In August 2017, S&P Global Market Intelligence published an analysis of where banks will set up their European hubs. Germany, namely Frankfurt and Berlin, came first with 13 financial institutions. Dublin came a close second attracting 12 banks, insurers or asset managers. Luxembourg, France, the Netherlands and Belgium will also take a share. A bit of a missed opportunity to build a significant financial centre on the European Continent. In fairness, on a global level, Continental European cities trail way behind Asian and American financial centres.
The problem for the UK is of a different nature. I cannot believe that even the most committed Brexiteers would dare to sacrifice the City on the altar of “independence”. If the UK were to leave the single markets for goods and services for good, it would be quite disastrous. Banks and their lobbyists work hard on negotiating deals favourable for the City. One must not forget that the City was never a “Leave” protagonist.
It seems for now our clients are still predominantly in “exploration mode”. What are the legal requirements? What is the tax regime? How are the regulatory requirements including AML? How is the access to the job market? How much technical infrastructure do we need? Is there a suitable partner? Few have committed to relocate large teams or shift entire businesses. At least for now.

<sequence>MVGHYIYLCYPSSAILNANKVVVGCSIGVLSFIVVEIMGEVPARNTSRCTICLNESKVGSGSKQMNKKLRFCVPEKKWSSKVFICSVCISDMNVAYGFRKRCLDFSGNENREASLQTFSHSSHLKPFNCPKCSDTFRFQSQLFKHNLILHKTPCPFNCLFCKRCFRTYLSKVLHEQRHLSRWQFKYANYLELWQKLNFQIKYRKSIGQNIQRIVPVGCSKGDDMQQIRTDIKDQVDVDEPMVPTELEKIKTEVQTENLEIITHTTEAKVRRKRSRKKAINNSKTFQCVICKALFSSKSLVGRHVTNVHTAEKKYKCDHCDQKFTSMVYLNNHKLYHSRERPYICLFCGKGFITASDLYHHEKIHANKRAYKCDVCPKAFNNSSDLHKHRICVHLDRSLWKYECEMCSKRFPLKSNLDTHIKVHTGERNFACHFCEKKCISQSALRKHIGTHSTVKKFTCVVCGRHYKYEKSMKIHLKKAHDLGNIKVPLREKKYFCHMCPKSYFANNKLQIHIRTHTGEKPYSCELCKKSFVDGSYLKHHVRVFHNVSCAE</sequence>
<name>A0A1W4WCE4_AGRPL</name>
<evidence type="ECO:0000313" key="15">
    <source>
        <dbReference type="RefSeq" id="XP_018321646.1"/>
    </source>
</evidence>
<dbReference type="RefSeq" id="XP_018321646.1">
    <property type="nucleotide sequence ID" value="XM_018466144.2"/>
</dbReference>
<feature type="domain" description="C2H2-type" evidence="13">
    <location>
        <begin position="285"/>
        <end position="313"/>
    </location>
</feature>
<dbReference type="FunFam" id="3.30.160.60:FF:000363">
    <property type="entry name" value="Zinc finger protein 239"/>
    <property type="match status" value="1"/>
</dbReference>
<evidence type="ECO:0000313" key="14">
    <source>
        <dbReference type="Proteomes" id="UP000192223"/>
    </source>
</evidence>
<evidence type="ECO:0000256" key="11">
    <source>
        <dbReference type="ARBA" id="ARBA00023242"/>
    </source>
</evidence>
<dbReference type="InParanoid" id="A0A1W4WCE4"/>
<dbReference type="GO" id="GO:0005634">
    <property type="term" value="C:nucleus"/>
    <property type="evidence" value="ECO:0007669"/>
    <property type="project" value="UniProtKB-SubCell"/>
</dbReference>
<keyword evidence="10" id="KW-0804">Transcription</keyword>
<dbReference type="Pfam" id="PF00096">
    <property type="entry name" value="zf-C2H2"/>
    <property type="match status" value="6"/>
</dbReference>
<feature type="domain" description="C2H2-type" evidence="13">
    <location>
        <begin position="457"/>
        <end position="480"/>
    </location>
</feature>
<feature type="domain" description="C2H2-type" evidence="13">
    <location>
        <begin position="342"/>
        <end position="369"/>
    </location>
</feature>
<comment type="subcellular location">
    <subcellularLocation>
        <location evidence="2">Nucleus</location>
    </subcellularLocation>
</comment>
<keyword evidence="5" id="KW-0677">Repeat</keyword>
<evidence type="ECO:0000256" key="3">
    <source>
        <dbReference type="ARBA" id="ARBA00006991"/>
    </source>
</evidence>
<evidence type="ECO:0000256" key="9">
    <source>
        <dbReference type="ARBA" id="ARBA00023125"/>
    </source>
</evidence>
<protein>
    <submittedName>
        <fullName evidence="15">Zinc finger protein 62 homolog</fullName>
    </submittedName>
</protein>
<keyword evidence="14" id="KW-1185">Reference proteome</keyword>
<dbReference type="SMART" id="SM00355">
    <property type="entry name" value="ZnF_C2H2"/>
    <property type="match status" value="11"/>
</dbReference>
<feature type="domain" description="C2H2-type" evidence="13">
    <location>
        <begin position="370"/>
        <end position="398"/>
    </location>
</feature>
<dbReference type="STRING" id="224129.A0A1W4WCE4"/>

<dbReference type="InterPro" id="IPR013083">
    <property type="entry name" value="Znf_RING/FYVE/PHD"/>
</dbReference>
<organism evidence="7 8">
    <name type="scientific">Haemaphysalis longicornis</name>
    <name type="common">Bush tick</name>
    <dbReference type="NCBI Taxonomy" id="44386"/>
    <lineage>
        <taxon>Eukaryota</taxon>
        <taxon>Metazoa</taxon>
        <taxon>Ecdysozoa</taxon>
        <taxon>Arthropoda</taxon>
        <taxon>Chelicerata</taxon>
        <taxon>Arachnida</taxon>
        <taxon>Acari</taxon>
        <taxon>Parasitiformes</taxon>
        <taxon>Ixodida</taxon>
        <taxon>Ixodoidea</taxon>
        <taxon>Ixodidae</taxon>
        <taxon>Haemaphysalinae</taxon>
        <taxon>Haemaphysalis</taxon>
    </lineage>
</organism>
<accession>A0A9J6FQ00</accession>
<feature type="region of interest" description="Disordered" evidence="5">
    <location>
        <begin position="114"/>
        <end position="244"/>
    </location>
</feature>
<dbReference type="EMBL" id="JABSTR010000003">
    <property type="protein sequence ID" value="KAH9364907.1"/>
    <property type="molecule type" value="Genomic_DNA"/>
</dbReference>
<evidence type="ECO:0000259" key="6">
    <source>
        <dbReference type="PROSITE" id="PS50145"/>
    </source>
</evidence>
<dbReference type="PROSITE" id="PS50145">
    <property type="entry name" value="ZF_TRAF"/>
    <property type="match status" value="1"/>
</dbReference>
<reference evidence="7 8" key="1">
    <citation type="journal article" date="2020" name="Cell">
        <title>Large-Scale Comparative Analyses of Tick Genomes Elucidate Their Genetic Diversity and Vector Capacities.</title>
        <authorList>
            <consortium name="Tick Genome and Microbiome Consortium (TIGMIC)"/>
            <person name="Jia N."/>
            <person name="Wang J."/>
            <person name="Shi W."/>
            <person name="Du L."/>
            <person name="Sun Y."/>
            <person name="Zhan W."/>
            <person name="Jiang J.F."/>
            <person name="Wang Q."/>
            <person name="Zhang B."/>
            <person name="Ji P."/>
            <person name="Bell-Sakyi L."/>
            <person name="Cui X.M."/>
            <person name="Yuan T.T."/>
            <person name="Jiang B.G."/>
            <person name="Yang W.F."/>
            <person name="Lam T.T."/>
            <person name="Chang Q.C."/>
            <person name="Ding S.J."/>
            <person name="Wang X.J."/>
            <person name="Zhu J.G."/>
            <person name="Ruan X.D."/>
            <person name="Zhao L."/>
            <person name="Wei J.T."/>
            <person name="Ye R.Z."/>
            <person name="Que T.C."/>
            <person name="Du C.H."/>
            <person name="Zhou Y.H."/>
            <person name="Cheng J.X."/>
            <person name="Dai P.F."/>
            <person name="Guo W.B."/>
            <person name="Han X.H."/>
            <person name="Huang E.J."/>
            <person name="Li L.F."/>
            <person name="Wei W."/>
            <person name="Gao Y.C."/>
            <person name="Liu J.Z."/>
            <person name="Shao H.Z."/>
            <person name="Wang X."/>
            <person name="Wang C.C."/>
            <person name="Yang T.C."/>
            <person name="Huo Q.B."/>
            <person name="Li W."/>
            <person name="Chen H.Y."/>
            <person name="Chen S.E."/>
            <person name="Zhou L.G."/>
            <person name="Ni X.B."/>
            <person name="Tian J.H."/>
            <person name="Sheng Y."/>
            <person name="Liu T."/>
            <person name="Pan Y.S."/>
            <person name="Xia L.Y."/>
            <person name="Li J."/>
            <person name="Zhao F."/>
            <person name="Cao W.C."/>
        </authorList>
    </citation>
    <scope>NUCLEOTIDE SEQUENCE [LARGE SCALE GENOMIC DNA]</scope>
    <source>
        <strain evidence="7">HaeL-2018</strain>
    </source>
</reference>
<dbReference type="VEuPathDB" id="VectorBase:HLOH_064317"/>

But the clock is definitely ticking. The longer uncertainty prevails, the more likely it is that institutions will lose patience and accelerate and upscale their relocation plans. And once the decision is taken to move, it will be hard to reverse it. On top of that, the ECB, will keep a very close eye on firms establishing new subsidiaries on the continent. There will be no room for strawmen. There are varying analyses circulating how much capital would flow to the continent. Nobody knows for sure but it will be in the tens of billions. And of course, the move will trigger a flood of adjustments from ICAAP and ILAA to RRPs and GDPR.
It is hoped that the City’s future is high on the agenda of those involved in Brexit negotiations. Simply watching the clock tick down is not an option. No-one wants to contemplate thousands of jobs leaving London and the impact this could have on the City and the UK economy as a whole.